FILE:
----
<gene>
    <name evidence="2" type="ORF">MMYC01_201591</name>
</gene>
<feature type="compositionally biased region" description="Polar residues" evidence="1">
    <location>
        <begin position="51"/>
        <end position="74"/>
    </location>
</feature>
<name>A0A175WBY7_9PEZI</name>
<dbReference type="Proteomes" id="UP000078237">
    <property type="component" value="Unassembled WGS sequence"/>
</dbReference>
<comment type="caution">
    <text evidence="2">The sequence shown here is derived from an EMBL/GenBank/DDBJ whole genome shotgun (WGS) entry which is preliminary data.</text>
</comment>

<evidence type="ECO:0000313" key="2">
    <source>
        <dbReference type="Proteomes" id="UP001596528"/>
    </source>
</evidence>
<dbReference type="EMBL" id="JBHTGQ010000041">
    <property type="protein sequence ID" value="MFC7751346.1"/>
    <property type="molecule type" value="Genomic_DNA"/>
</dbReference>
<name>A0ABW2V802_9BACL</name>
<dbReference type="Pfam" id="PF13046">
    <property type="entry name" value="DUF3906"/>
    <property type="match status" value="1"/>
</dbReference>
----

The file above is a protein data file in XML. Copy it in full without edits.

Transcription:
<gene>
    <name evidence="2" type="ORF">MMYC01_201591</name>
</gene>
<feature type="compositionally biased region" description="Polar residues" evidence="1">
    <location>
        <begin position="51"/>
        <end position="74"/>
    </location>
</feature>
<name>A0A175WBY7_9PEZI</name>
<dbReference type="Proteomes" id="UP000078237">
    <property type="component" value="Unassembled WGS sequence"/>
</dbReference>
<comment type="caution">
    <text evidence="2">The sequence shown here is derived from an EMBL/GenBank/DDBJ whole genome shotgun (WGS) entry which is preliminary data.</text>
</comment>

<evidence type="ECO:0000313" key="2">
    <source>
        <dbReference type="Proteomes" id="UP001596528"/>
    </source>
</evidence>
<dbReference type="EMBL" id="JBHTGQ010000041">
    <property type="protein sequence ID" value="MFC7751346.1"/>
    <property type="molecule type" value="Genomic_DNA"/>
</dbReference>
<name>A0ABW2V802_9BACL</name>
<dbReference type="Pfam" id="PF13046">
    <property type="entry name" value="DUF3906"/>
    <property type="match status" value="1"/>
</dbReference>